Locke rejected what is essentially Kant's categorical imperative: “that one should do only as he would be done unto” (Essay 1, Kindle Locations 650-652). The rejection was based on the fact that the moral tenet does not demand the consent of reason, after all it is not unreasonable to question why we should obey the imperative.

From within Kant's theory of understanding as providing all objects and all relations between objects via apperception, and his theory of reason as supervening upon the stream of consciousness appercieved Locke's claim is justified. Only when Kant steps into the transcendental and argues for the reasonableness of morality based upon its occurrence in the noumenal realm does morality regain its demand upon the consent of reason; it is the noumenal objects that are involved in the initial meeting and they determine the will in the noumenal realm, which noumenal realm being nothing but logical possibilities syllogistically deduced from the absolute Idea or transcendental major premise means the initial determination of the will is determined by reason.

But this argument only goes to justify why there is morality in the world irrespective of the fact that it appears unreasonable for it to be there. It does not justify why Kant would identify the noumenal process determining the will (which determination will always be moral) with the categorical imperative as our phenomenal "guess" at what that noumenal process is. I know of no argument Kant makes to this identification. Does someone know of a passage?

2 Answers 2


Kant makes no such argument by which I mean Kant does not identify the categorical imperative with a "phenomenal 'guess.'" For him, the Categorical Imperative is a conclusion of reason and the limitations in his Critique of Pure Reason apply to understanding.

To put it another way, on Kant's account, that the CI is written in a book is trivial. That the argument for the CI can be derived from reason is what is important. Thus, he does not address an objection that needing encounter the CI in writing makes the CI a contingent reality in the world.

To understand why, we can look in several places. First, the Third Antinomy in the CPR. Here, the point is that the problems with the understanding cannot remove the space for morality, because morality is not accessed through the understanding. Kant develops this more positively across Groundwork, CPrR, Metaphysics of Morals, and Religion within the Bounds of Reason Alone.

In each of these texts, Kant presents somewhat different arguments for the Categorical Imperative as the rational morality that follows from human beings having both reason and a free will and being both rational choosers and empirically observable objects. To give a very rough sketch, what is common is always that we can only observe the phenomenal level of individuals and never gain access to their reason based on what happens. As material beings, they are subject to the very laws of physics that make morality seem impossible. But as rational beings, they are never mere subjects when it comes to moral action.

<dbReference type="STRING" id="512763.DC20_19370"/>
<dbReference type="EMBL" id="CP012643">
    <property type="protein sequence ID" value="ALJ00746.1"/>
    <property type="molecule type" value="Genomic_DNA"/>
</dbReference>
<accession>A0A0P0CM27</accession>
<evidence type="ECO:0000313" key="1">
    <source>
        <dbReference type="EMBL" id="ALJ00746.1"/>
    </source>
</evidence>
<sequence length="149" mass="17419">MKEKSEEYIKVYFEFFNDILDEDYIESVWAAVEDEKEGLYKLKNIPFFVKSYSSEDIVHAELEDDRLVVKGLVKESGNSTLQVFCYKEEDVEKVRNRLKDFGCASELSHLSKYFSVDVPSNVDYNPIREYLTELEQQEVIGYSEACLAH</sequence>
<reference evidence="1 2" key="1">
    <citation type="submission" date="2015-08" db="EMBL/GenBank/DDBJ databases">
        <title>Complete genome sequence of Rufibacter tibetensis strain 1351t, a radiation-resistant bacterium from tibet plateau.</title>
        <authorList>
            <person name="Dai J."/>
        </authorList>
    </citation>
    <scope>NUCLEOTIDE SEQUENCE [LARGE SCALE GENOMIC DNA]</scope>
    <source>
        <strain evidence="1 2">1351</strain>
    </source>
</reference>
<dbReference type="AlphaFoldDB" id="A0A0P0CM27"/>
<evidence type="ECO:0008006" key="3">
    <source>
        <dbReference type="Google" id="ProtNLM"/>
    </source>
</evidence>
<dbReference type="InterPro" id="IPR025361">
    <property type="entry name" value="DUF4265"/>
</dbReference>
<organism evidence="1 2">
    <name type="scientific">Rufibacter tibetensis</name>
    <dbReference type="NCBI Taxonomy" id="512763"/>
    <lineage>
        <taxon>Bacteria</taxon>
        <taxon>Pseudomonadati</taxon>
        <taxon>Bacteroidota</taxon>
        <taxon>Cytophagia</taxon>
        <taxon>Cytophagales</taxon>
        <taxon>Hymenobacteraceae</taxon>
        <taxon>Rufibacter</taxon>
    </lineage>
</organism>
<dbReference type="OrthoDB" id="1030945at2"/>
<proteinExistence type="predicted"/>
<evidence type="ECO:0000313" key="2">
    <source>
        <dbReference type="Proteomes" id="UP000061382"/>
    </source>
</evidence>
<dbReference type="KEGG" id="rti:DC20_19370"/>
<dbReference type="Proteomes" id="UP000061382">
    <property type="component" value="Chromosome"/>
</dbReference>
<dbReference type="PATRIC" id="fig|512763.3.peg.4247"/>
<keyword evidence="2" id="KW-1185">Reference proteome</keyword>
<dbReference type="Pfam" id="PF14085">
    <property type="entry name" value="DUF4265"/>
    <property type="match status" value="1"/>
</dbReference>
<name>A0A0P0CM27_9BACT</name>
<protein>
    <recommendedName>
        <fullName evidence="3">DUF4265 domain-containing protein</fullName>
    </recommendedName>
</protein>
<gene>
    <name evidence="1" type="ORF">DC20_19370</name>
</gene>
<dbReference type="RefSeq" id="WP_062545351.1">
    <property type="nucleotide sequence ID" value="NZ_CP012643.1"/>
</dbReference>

First, I did not say Kant identified the CI with a phenomenal guess. I said that every instance where we must take a moral position forces us to make a phenomenal guess because our reason is limited to the phenomenal realm. Moral reason imposes a conclusion upon us of which conclusion we cannot see the major or minor premise; God or noumena alone sees this and presents us with the conclusion fait accompli.

The tie between the CI and its justification in the noumenal realm is the nature of syllogism itself. A deductive syllogism is only valid when the conclusion drawn is already contained within the major premise of the syllogism. The CI ensures that the action can play the part of a major premise. Given an action that conforms to the CI one can randomly take any particular individual and conclude that the action is acceptable for them. In the same way one can deduce from the major premise that "all humans are mortal" that it is acceptable for any particular human.

  • First off, you should probably post this as a comment to the answer @virmaior gave. I'd also like to add to his excellent answer that reason is not limited to the phenomenal realm in Kant's thought. Speculative reason, dealing with questions of physics and metaphysics (such as the finitude or infinitude of the universe or the existence of God) can never be backed by intuition, but practical reason is not so limited. The moral law within us is itself evidence in Kant's view that we have access to the noumenal in the practical realm. Commented Jan 9, 2015 at 21:44
  • Laws can never be derived from experience or learned empirically, because of their universal scope and their necessity. Universality and necessity are predicates that can never be derived form experience, and so can only result from pure reason's access to the noumenal realm. Thus, we do have access, according to Kant, to the major premise you are describing. Commented Jan 9, 2015 at 21:47

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